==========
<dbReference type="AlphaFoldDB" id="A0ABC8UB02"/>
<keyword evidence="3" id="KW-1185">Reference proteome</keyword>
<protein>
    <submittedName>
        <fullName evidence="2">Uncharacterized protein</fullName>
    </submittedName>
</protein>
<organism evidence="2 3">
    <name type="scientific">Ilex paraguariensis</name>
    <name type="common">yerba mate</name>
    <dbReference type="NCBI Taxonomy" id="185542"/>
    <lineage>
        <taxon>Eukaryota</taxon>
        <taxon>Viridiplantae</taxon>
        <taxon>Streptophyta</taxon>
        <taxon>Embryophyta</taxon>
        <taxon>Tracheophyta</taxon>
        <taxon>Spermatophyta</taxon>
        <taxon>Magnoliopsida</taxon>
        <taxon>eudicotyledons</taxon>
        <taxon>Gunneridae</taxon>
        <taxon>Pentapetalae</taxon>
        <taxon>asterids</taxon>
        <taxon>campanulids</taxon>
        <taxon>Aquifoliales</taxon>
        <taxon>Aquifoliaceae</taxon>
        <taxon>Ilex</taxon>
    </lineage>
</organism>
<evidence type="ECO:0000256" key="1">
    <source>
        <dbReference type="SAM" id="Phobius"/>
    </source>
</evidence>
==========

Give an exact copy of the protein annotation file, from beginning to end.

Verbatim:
<dbReference type="AlphaFoldDB" id="A0ABC8UB02"/>
<keyword evidence="3" id="KW-1185">Reference proteome</keyword>
<protein>
    <submittedName>
        <fullName evidence="2">Uncharacterized protein</fullName>
    </submittedName>
</protein>
<organism evidence="2 3">
    <name type="scientific">Ilex paraguariensis</name>
    <name type="common">yerba mate</name>
    <dbReference type="NCBI Taxonomy" id="185542"/>
    <lineage>
        <taxon>Eukaryota</taxon>
        <taxon>Viridiplantae</taxon>
        <taxon>Streptophyta</taxon>
        <taxon>Embryophyta</taxon>
        <taxon>Tracheophyta</taxon>
        <taxon>Spermatophyta</taxon>
        <taxon>Magnoliopsida</taxon>
        <taxon>eudicotyledons</taxon>
        <taxon>Gunneridae</taxon>
        <taxon>Pentapetalae</taxon>
        <taxon>asterids</taxon>
        <taxon>campanulids</taxon>
        <taxon>Aquifoliales</taxon>
        <taxon>Aquifoliaceae</taxon>
        <taxon>Ilex</taxon>
    </lineage>
</organism>
<evidence type="ECO:0000256" key="1">
    <source>
        <dbReference type="SAM" id="Phobius"/>
    </source>
</evidence>